What religion burns their dead next to Hinduism

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For the Hindus, death is also a new beginning. Because for them it does not mean the end, but the transition into a new life.

Status: 02.03.2016 | archive

Hindus believe in the cycle of life. For them, only part of their existence comes to an end with death. After that, the soul, called atman, is reborn in another living being - in which form, whether as a person, animal, plant or even single-celled organism, depends on karma - i.e. its deeds, but also thoughts, intentions and longings. That is, the more good deeds a person can accumulate during his life, the better off his rebirth will be. To be born again as a human is considered particularly desirable. Only then is it possible to escape the cycle of rebirths. And this liberation, called moksha, is the goal of human life. There are four ways for Hindus to achieve this: the way of love of God, the way of knowing, the way of selfless action and the way of thought work and meditation.

Purification of the body and soul

There are no burial rituals that apply to all Hindus. The ceremony may differ depending on the caste or region. But usually the dead person is first cleaned. This is important because according to Hindu beliefs, purification of the body goes hand in hand with purification of the soul. To do this, the corpse is placed on a chair and washed under running water. Then the dead are anointed and wrapped in plain white cloths.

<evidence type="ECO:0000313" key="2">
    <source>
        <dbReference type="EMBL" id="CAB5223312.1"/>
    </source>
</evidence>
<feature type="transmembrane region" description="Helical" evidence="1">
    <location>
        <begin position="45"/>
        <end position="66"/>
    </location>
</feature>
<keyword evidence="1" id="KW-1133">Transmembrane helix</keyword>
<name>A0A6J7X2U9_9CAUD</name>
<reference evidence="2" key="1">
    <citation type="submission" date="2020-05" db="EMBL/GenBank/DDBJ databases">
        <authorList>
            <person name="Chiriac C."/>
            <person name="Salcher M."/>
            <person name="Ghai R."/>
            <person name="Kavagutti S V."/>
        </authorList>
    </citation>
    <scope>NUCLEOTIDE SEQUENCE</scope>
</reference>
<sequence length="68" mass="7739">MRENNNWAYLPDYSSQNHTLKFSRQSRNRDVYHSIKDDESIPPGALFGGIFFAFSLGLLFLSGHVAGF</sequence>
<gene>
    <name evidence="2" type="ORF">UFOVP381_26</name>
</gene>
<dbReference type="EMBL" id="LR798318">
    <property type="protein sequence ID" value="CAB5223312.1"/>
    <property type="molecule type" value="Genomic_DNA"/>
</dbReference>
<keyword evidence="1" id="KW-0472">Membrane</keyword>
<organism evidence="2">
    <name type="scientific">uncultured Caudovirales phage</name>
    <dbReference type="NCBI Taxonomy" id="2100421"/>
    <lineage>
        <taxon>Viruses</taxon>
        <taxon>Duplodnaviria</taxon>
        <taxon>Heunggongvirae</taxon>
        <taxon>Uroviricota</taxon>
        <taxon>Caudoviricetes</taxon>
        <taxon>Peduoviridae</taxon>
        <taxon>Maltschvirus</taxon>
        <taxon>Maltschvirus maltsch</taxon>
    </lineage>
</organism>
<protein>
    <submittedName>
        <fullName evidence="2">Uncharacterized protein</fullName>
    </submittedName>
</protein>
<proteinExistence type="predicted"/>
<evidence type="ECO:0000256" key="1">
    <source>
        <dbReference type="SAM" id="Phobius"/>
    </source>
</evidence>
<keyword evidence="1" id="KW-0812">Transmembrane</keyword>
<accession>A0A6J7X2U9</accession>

Finally, the deceased is burned at a stake in a public square or in a crematorium. If possible, the firstborn son lights the fire - for women at the foot end, for men at the head end. Then the head is smashed to release the atman, the soul. That is the most important act of the ceremony. Only by splitting the skull can the atman return to the god Brahma. It also shows that the soul is ready for rebirth.

The rituals last up to two days

As soon as the fire is lit, a priest chants mantras, i.e. prayers. The relatives circle the pyre five times clockwise as a symbol for the five elements. These rituals can last up to two days. On the third day, the ashes of the dead are scattered or buried in a river. The ceremony is public, but women have to stand a little apart.

Hindus are most fortunate to be buried by the sacred river Ganges in the city of Varanasi. There, according to their beliefs, the universe was created and there the souls of Hindus attain peace.

The grief over a loved one is carried outward in Hinduism. When a parent dies, the sons shave their heads. In addition, flowers and candles are launched to commemorate the dead and offerings are made on each day of death. Such rituals are only allowed to be performed by men. In return they hope for positive karma points.